• Newport Beach: 1

To put those rates in perspective, Orange County as a whole has a overdose death rate of 21.9 per 10,000 residents.

Here are the OC cities with the most average overdose deaths per year:

  • Anaheim: 78
  • Santa Ana: 70
  • Huntington Beach: 60
  • Garden Grove: 40
  • Orange: 37
  • Costa Mesa: 35
  • Fullerton: 31
  • Newport Beach: 24
  • Buena Park: 23
  • Westminster: 20

In any given year, Orange County will suffer an average of 682 fatal substance-related poisonings.

The Most Dangerous Drugs in Orange County

According to the report from the Orange County Coroner, these substances are involved in the most local deaths:

  • Opioids: An average of 187 deaths per year, or 83% of ALL opioid-related deaths
  • Benzodiazepines: 121
  • Antidepressants: 92
  • Amphetamines: 81
  • Antihistamines: 54
  • Barbiturates: 7

Significantly, 1 out of every 4 overdose deaths in Orange County also involve alcohol. This is important because alcohol, opioids, benzodiazepines, and barbiturates are all Central Nervous Systems depressants that affect blood pressure, heart rate, and especially breathing. When used in any combination, these effects are magnified to a deadly degree.

But drug combinations can also render the life-saving anti-overdose drug Narcan ineffective Although Narcan quickly reverses an opioid overdose, it does not help with other kinds of drugs.

Age Matters: Prescription Medications versus Illegal Drugs

In almost every age group, prescription medications kill more people than illicit drugs, and the gap grows wider as users gets older. Look at the comparison within the various demographics:

  • 15-to-24: Rx Drugs alone caused 30% of fatal overdoses versus 29% for illegal drugs
  • 25-to-34: 31% versus 35%
  • 35-to-44: 46% versus 29%
  • 45-to-54: 55% versus 22%
  • 55-to-64: 65% versus 17%
  • 65 and older: 87% versus 2%

What Does This Mean to Orange County Residents?

Drug Take-Back Days remove dangerous, potentially-abused medications from YOUR home and YOUR community, keeping you and the people you care about safer. When you get rid of drugs you no longer need, you prevent abuse, accidents, and suicides.

As the top drug rehab in Orange County, Chapman House strongly supports any efforts to reduce the dangers of drug abuse and overdoses. National Drug Take-Back Day is a chance for all of us to get involved and do our part.

If you or someone you care about is abusing prescription medications, alcohol, or illicit drugs, contact Chapman House TODAY to get immediate help.

 

 

 

 


narcissism and addiction

Narcissism and Substance Abuse

Narcissists maintain the grandiose view that they are in control of the addiction and can quit and they want to. They feel they are exempt from conventional laws regarding the use of illicit substances, as well as immune to the natural laws of damaging effects on the body.”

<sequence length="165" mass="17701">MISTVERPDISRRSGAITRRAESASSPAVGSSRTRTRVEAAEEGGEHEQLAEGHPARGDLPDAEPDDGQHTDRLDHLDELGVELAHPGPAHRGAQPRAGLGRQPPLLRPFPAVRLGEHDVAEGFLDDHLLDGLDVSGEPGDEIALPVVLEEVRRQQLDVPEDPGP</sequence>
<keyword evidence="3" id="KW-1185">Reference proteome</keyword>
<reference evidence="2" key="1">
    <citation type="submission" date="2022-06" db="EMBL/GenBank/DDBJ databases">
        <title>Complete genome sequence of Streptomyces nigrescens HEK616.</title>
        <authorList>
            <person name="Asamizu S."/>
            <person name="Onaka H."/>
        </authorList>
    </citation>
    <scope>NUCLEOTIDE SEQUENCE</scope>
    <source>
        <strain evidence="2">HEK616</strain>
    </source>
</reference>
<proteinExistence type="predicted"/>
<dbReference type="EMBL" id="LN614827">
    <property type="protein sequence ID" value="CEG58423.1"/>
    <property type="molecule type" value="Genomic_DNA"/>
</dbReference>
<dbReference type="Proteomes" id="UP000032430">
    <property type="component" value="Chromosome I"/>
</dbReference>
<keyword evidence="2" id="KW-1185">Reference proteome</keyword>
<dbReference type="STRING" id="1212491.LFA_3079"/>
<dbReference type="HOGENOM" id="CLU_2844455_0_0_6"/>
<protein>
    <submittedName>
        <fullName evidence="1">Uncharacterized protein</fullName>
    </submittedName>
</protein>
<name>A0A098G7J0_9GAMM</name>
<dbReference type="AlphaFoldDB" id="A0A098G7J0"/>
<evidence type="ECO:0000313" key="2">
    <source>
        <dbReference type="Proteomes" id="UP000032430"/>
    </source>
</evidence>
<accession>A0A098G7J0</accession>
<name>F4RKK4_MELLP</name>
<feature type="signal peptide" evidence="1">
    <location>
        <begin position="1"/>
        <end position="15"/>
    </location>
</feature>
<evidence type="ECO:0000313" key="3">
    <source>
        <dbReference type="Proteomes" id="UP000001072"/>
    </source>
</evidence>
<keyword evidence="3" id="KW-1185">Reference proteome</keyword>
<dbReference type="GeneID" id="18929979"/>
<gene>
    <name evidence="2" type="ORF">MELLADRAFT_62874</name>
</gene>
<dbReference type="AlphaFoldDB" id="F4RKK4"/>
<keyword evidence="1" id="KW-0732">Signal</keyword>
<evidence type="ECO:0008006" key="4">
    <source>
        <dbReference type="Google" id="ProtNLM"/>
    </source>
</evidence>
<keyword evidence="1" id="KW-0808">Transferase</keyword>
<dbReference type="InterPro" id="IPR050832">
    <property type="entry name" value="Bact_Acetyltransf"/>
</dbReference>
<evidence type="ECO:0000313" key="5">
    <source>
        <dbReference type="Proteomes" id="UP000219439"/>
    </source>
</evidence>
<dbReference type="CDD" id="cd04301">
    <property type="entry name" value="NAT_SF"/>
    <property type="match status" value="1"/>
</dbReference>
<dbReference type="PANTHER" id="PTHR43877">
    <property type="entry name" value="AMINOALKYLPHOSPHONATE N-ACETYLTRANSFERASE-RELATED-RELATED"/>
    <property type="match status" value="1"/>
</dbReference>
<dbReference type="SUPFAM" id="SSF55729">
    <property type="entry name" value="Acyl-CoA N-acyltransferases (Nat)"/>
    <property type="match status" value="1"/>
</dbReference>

~Cynthia Lechan Goodman and Barbara Leff, The Everything Guide to Narcissistic Personality Disorder

Not surprisingly, people struggling with drug or alcohol addiction are usually very self-absorbed. They care only about their own overwhelming need to compulsively feed their addiction and often hurt their loved ones and family members. However, did you know that extreme self-absorption can become an entirely separate mental illness?

Narcissistic Personality Disorder is easily identified by the following symptoms:

  • Extreme self-obsession
  • Grandiosity
  • Compulsive admiration-seeking
  • Arrogance
  • Lack of empathy
  • Unfounded overconfidence
  • An inflated sense of entitlement
  • Willingness to insult or exploit others
  • Poor impulse control
  • Low self-esteem
  • Severe depression

This diagnosable medical disorder co-occurs simultaneously with Substance Use Disorder with greater frequency than you might imagine. Almost two-thirds of patients with NPD also struggle with maintaining sobriety.

How Narcissism Manifests during Addiction

  • Self-Obsession – "I need… What about ME?...I want”
  • Arrogance –“I’m can do anything I want.”
  • Grandiosity – “I’m too smart to get addicted.”
  • Overconfidence – “I can quit whenever I want.”
  • Constant Need to be Admired –“Show me you love me.”
  • Lack of empathy –“I don’t care what you say about my drug use.”
  • Sense of entitlement – “I DESERVE to blow off some steam.”
  • Willingness to exploit – “I really need you to lend me some money.
  • Impulsivity – “I just could not help myself.”
  • Low self-esteem – “I hate everything about myself. I’m worthless”
  • Depression – “Nothing matters at all. What’s the point?”

Clinical psychologist Dr. Craig Malkin says “There's plenty of research that shows that people who have, say, narcissistic personality disorder...that they are more likely to turn to substances. If you do not trust that you can depend on people for love...you're going to have to soothe yourself some other way. You can soothe yourself with narcissism, you can soothe yourself with a drug addiction”.

Narcissism and Addiction: Getting Help for a Dual Diagnosis

When Substance Abuse Disorder cooccurs with any mental illness, successful recovery requires specialized professional care and support. It is important that both conditions are treated as the primary problem, or else you run the risk of recovering from neither.

Unfortunately, not every rehab program or therapist is experienced or equipped to deal with such a complicated dual diagnosis.

But if you live in Southern California and are looking for a smart recovery program, your best local resource is Chapman House Treatment Centers. Since 1978, Chapman House has provided a premium, evidence-based substance abuse and mental health treatment program to help you stay clean. The Chapman House staff has the experience necessary to help you safely and successfully return to a sober, balanced, and more productive life. They want to help you bring back your sense of purpose. They offer support, coping skills, meetings on the 12 steps, and tools to aid in actually staying sober.